Until recently, supporting herself with her own income was not even a possibility for Zorica Mekic, a 38-year-old mother of three who lives in Sekovici, one of the poorest municipalities in Bosnia and Herzegovina (BiH). Mekic managed to finish primary school but had not even learned to drive when the Bosnian war broke out in spring 1992. In the midst of violence and chaos that lasted four years, she fell in love, got married and bore her first child.
But it is only now, more than 20 years later, that Mekic has her first job outside the home, mostly thanks to a USAID-funded project called Women’s Empowerment Through Farming. The project is helping women in the Sekovici area earn money for the first time by engaging them in the production of medicinal herbs, fruits and vegetables, and honey.
In 2009, USAID’s implementing partner, local NGO Mozaik Foundation, was given free use of former military barracks for 20 years by Sekovici municipality. The project transformed the base into a compound with farming, beekeeping facilities and the largest modern greenhouse in the Balkans.
Through this project, which closed in October 2013, Mekic learned about agriculture and beekeeping from professionals in the field, and she learned it well. She is now fully employed at the facility as an assistant beekeeper. For the first time in her life, she has a bank account and is contributing to the family budget with her husband.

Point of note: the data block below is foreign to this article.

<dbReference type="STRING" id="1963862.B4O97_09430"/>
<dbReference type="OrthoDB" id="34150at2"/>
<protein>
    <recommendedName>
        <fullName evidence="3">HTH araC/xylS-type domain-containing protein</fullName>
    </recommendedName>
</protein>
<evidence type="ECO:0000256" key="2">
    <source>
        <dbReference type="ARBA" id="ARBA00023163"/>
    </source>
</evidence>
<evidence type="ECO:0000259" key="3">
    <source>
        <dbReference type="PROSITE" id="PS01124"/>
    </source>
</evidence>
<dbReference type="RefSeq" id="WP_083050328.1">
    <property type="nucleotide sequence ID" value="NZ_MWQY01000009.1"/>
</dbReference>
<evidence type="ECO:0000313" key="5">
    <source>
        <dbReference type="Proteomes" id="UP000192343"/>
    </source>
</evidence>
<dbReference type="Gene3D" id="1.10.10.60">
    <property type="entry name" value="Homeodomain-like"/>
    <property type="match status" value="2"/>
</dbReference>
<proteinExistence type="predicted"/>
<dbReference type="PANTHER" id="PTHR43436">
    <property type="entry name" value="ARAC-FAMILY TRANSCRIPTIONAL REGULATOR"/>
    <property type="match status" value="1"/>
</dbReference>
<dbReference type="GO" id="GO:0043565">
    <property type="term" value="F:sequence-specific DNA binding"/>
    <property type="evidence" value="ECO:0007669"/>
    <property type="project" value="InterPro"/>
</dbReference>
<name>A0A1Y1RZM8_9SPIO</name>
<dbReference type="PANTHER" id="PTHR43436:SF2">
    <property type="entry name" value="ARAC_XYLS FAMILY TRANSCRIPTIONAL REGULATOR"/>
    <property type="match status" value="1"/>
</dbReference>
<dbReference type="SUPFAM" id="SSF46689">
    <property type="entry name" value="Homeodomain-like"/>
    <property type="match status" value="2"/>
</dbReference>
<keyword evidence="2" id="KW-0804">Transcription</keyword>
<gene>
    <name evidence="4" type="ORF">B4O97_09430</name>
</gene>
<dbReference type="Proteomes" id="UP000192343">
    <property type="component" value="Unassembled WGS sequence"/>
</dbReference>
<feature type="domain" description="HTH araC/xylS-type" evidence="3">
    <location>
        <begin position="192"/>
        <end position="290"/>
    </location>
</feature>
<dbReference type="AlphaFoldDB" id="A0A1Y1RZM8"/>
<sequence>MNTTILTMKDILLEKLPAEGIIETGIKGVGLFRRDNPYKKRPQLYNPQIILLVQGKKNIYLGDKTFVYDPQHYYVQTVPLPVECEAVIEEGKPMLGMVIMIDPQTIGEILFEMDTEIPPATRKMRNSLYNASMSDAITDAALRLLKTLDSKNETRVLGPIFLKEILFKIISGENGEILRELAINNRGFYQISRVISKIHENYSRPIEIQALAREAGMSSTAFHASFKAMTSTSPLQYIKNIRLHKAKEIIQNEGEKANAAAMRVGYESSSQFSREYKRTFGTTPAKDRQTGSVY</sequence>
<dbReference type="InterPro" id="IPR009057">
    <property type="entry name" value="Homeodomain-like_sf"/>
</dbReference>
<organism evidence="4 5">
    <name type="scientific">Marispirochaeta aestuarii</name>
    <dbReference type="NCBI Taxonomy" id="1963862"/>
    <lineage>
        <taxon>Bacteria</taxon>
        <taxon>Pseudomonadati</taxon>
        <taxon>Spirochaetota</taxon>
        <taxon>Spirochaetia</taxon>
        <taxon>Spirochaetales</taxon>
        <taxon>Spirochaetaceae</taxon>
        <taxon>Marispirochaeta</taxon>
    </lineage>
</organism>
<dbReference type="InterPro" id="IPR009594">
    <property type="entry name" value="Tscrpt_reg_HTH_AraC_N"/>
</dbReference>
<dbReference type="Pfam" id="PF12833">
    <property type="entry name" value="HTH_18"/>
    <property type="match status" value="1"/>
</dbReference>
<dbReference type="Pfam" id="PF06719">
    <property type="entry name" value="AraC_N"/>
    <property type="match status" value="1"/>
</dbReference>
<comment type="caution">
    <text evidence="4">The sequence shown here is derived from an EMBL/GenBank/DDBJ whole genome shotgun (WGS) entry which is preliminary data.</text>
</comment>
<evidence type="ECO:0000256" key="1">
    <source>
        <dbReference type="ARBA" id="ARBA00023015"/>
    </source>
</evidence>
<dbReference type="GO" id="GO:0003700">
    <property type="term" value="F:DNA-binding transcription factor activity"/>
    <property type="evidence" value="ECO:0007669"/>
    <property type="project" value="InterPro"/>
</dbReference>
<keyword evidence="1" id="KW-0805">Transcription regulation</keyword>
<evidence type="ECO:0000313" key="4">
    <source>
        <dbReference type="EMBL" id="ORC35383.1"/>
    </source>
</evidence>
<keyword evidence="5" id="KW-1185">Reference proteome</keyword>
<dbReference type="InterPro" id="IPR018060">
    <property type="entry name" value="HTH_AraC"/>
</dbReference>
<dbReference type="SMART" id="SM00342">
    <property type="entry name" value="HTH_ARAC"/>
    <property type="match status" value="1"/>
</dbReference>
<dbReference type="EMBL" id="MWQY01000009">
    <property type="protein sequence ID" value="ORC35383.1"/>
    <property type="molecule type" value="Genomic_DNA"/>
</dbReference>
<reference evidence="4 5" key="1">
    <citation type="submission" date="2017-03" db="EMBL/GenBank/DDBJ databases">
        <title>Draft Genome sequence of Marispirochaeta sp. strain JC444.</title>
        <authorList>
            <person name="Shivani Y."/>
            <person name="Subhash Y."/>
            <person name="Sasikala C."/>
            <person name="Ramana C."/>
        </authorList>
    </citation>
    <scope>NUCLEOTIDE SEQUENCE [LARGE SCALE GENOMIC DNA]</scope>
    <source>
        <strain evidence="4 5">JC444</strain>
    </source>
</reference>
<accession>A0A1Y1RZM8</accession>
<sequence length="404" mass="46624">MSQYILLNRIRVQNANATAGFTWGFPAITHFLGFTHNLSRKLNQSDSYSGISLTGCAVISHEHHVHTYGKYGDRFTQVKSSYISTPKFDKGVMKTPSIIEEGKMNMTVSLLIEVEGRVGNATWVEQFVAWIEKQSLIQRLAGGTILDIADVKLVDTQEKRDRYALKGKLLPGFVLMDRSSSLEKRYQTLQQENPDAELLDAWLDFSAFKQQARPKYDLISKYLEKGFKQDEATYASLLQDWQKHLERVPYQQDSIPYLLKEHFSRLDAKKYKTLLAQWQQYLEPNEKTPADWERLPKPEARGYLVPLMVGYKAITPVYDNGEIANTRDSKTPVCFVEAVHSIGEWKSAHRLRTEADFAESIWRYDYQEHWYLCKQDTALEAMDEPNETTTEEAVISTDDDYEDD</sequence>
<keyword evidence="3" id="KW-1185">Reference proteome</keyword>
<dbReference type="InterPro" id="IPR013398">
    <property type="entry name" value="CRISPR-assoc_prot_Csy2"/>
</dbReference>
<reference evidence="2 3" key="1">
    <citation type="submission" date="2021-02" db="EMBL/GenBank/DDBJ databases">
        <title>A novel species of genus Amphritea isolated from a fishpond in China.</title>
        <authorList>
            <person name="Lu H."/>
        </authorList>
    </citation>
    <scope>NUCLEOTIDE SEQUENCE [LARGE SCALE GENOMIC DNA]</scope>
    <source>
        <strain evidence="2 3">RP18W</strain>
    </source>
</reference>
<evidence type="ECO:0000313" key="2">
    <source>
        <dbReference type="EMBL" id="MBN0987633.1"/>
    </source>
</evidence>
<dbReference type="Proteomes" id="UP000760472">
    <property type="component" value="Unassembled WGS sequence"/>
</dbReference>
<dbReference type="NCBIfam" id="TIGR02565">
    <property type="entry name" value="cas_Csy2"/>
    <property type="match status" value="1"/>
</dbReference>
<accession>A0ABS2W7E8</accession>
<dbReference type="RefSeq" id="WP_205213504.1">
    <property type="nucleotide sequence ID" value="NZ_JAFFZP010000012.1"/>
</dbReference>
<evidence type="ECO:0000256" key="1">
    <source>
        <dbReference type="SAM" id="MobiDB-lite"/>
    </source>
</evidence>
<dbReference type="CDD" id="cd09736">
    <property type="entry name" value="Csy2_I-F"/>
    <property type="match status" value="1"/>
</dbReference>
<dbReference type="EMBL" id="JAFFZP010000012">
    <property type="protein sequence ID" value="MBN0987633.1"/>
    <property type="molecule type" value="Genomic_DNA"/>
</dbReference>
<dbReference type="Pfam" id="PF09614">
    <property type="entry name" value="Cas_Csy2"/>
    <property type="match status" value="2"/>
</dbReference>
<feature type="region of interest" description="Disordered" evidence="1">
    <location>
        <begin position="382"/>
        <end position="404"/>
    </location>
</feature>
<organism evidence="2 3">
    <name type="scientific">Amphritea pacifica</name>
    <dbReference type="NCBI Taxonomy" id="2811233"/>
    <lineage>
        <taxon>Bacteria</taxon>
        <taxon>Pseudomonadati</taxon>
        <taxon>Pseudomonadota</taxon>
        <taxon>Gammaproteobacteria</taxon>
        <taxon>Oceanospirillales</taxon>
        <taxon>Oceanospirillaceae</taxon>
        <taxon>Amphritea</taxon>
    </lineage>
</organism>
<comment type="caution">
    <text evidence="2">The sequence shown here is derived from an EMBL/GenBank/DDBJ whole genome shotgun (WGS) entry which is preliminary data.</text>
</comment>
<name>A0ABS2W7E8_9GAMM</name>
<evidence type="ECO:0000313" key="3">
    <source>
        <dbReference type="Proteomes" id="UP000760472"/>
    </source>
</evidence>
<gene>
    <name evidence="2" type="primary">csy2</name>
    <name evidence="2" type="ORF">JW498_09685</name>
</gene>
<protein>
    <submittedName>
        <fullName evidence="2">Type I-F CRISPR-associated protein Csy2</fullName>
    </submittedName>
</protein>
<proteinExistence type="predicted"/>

“USAID’s Women’s Empowerment Project caused positive changes in all segments of my life, not just in a financial sense,” said Mekic. “It also had a positive impact on me as an individual—as a woman, wife, mother and member of the community I live in.”
More than 100 women from the Sekovici area now work year-round thanks to USAID assistance. The newfound cooperation between the project and the local municipality brings new hope to unemployed women in Sekovici and the surrounding area, observed Mekic.
“Before this project, none of this was possible for me or other BiH women like me,” she said. She’s also grateful for the chance to form new friendships with women from different ethnic groups in the area, adding, "Now Bosnian Serb and Bosniac women have a place where they come together to work and live in peace, share meals and stories, and help each other every day.”
With the project’s support, Mekic is also finishing secondary school—and she’s finally learning to drive.
Last updated: September 22, 2014